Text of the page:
Glasses of water

Not ALL Milk and Honey - Index Fund Managers and the Not So Delicate Rebalance

Glasses of water

Maybe you thought the average index fund manager had a pretty cushy job. After all, they are not out there in the front line trenches picking off portfolio stocks like the managers of active mutual funds. Talk to an index fund manager, though and he'll tell you he's got plenty to do.

"Smoothing the effects of rebalancing is one of the most important roles an index fund manager plays," says Roderick Baldwin, Fund Manager of California Investment Trust S&P 500

"We try to use our knowledge to determine when we trade and we move the old stock out and the new one in on the same day. And while we always strive to add value, generally after a forced rebalancing. the fund evens out. Capital gains tax ramifications can sometimes be a challenge, particularly in a big cap fund. We do some tax lot selling."

Not all fund managers buy and sell the appropriate stocks immediately. Vanguard representatives state that they balance their fund over a prolonged (and of course undisclosed) period of time. It is easy to measure a fund's end performance both in terms of net returns and tax efficiency.

Unlike the more murky waters of active fund management, the results of index fund managers are right there for everyone to see - with the relevant index anchored as an indisputable benchmark. And how did Mr. Baldwin fare? Judge for yourself:

Fund

Exp. Ratio %

1yr annual %

3y annual %

5yr annual % 1yr after-tax % 3yr after-tax % 5yr after-tax %
S&P 500 Index - 7.25 19.66 23.79 - - -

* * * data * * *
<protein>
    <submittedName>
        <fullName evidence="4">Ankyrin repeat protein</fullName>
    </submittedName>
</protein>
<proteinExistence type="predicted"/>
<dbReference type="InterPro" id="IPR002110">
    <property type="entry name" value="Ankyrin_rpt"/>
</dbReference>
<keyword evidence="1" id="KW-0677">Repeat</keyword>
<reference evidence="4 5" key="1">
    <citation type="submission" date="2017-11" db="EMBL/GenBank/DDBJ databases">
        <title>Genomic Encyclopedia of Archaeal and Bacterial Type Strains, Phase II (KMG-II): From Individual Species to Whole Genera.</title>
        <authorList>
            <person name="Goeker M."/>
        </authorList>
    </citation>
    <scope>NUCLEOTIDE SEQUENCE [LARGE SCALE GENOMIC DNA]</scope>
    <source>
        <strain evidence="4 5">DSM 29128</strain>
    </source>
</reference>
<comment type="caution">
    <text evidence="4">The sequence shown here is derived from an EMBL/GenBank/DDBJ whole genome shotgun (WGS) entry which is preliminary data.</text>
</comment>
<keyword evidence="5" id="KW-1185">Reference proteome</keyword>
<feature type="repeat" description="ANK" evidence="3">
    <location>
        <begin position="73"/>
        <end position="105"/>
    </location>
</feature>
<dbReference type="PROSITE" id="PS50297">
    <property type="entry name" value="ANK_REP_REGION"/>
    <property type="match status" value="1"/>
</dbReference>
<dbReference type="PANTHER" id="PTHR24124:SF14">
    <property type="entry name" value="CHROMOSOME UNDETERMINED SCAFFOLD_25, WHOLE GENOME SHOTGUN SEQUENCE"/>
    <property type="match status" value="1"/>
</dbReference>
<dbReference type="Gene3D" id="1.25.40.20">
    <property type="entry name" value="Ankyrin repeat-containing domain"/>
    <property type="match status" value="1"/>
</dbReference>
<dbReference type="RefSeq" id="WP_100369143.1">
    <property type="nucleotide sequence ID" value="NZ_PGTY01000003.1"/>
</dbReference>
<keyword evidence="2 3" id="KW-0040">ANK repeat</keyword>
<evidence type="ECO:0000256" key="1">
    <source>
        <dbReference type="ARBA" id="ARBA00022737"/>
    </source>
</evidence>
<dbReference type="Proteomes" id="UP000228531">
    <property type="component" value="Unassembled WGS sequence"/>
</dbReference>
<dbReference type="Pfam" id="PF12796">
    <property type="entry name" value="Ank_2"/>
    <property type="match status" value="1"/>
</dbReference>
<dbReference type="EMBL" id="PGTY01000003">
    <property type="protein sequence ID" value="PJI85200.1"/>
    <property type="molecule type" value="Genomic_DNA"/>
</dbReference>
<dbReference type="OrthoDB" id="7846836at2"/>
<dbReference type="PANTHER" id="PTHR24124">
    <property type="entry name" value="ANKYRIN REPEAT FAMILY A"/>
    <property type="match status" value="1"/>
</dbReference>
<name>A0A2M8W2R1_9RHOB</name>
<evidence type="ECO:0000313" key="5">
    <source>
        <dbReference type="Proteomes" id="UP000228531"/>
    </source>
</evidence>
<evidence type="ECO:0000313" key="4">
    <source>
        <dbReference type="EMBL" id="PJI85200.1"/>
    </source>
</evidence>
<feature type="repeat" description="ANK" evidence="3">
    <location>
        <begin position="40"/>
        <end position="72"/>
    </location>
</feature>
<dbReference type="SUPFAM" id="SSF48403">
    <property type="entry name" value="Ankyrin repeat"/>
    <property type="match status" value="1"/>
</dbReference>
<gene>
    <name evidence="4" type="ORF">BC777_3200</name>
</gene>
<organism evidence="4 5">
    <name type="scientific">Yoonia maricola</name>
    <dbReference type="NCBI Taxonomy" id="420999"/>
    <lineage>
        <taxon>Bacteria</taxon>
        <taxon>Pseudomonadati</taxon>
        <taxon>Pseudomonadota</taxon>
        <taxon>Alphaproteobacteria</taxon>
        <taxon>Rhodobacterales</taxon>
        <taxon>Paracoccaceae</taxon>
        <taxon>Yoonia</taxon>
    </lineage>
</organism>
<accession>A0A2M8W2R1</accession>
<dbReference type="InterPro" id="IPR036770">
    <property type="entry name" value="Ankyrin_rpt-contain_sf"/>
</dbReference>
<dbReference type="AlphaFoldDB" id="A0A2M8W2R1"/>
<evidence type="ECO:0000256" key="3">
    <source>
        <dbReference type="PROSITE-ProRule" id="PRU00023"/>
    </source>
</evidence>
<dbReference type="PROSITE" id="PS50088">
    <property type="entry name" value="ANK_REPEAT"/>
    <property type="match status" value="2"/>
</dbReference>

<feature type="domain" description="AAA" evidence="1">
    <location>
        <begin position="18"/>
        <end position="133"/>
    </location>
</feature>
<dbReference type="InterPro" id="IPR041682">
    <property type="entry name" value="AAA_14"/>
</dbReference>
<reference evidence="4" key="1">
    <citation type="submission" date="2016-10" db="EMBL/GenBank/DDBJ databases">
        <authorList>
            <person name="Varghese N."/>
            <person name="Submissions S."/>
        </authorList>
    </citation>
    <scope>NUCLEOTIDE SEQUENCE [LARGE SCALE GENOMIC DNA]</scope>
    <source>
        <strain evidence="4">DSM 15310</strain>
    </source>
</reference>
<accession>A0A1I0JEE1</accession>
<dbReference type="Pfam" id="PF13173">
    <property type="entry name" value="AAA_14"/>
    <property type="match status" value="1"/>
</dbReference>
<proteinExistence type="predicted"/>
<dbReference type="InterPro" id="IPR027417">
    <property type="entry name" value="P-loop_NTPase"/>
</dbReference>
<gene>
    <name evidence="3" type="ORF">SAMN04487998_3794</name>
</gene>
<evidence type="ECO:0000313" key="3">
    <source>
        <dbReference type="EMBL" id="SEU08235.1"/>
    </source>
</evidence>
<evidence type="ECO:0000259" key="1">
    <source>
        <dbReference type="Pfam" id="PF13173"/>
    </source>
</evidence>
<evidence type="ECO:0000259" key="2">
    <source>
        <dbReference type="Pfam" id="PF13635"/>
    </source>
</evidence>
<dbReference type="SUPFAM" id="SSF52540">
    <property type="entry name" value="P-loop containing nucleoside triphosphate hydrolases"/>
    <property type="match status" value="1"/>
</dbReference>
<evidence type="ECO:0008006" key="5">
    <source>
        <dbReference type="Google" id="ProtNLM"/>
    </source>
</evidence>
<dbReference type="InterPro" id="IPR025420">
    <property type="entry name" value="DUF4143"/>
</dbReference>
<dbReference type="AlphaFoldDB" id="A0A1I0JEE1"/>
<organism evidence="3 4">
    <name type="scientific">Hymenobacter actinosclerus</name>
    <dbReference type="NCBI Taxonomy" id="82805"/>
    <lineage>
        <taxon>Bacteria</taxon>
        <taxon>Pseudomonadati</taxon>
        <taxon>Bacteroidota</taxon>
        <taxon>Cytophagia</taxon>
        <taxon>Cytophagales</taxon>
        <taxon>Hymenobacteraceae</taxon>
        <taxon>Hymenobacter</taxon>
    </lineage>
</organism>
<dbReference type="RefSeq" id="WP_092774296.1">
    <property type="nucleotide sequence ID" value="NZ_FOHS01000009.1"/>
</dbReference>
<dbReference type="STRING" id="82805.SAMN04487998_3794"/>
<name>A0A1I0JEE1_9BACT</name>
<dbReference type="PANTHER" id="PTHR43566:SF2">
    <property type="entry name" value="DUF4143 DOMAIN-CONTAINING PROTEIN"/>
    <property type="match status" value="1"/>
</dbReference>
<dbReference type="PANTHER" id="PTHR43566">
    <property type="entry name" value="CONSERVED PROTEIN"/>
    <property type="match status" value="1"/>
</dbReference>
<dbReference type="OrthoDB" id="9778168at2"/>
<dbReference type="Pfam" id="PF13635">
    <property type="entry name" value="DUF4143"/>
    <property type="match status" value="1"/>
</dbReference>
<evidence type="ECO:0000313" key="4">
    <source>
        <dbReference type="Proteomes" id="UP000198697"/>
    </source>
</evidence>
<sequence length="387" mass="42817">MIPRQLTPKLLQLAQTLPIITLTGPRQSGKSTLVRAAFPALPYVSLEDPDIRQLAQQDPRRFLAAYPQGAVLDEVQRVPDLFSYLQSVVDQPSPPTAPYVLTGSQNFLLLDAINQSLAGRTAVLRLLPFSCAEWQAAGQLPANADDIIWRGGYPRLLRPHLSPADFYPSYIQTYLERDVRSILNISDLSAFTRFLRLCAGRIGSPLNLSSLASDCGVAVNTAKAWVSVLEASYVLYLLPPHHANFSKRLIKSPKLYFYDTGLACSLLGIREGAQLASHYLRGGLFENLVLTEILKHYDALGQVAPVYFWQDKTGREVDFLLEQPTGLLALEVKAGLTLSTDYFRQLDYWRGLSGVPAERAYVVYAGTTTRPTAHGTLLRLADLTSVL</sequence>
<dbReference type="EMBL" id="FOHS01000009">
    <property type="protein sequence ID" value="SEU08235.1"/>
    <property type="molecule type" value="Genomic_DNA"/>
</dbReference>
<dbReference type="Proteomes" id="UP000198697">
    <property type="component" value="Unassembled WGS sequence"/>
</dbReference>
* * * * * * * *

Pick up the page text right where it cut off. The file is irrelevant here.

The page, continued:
Vanguard 0.18 7.31 19.67 23.76 6.78 18.92 22.85
Schwab 0.35 6.88 19.21 - 6.46 18.79 -
Fidelity 0.19 7.09 19.47 23.51 6.57 18.64 22.34
California 0.20 7.28 19.66 23.66 5.64 18.24 21.94
Barclays 0.20 6.82 19.33 23.46 4.49 17.40 21.65

 

Source: Morningstar Inc.

Since index funds are comprised of the stocks chosen by established indexes, the managers dance to the beat of somebody else's drum -- the people who create and maintain the indexes.

An index fund's performance will pretty closely mirror the performance of the index it tracks, such as the S&P 500 with its 500 largest and most profitable companies. or the Russell 2000 with company stocks chosen for market capitalization rates. Not a lot here to trigger an adrenaline rush.

But, periodically the drumbeat signals the next rebalancing of the index and everything that goes with it. It's the "everything that goes with it" that begins to shake things up a bit. It's called the "S&P Effect."

If the stock performance of any company currently on an index fails to meet the standards, it's cut loose. Such was the fate of S&P 500's ailing drug store chain Rite-Aid earlier this month. Did you hear the drums? That was the sound of a rebalance in motion.

Every time a stock is cut from the index, it also is cut from the index funds, and chances are some active mutual fund managers are going to drop it as well. So it goes with stocks on the decline and the investors holding the bag.

When an index begins courting the next big winner, the effect will inevitably be felt on that stock's equity price, brief though it may sometimes be -- and consequently, it can affect the amount to be spent for purchasing the required proportional holdings by the index fund.

For example, on July 19, Standard and Poor's announced their intention to bring JDS Uniphase Corp., the largest maker of parts used in fiber-optic equipment, into the fold. JDSU stock soared 20 percent on the news. Because of its market cap of around $87 billion, it officially entered the capitalization-weighted S&P 500 with a very high ranking. That meant funds which were based on that index had to cough up over $6.3 billion to pick up their share of JDS Uniphase stock. The move even caused the S&P 500 index itself to reach a whopping $800 billion.

It's not just the S&P 500 rebalancing that stirs things up. This year the predicted changes in the Russell 2000 small stock index created a much bigger shift in share prices than in the past and it did so weeks before the final list was actually released or any stocks actually were moved in. The fervor in activity was due in part to the fact that nearly 600 companies are set to join the index and 280 of those hadn't even gone public until this year. Market cap for these stocks will be around $1.6 billion.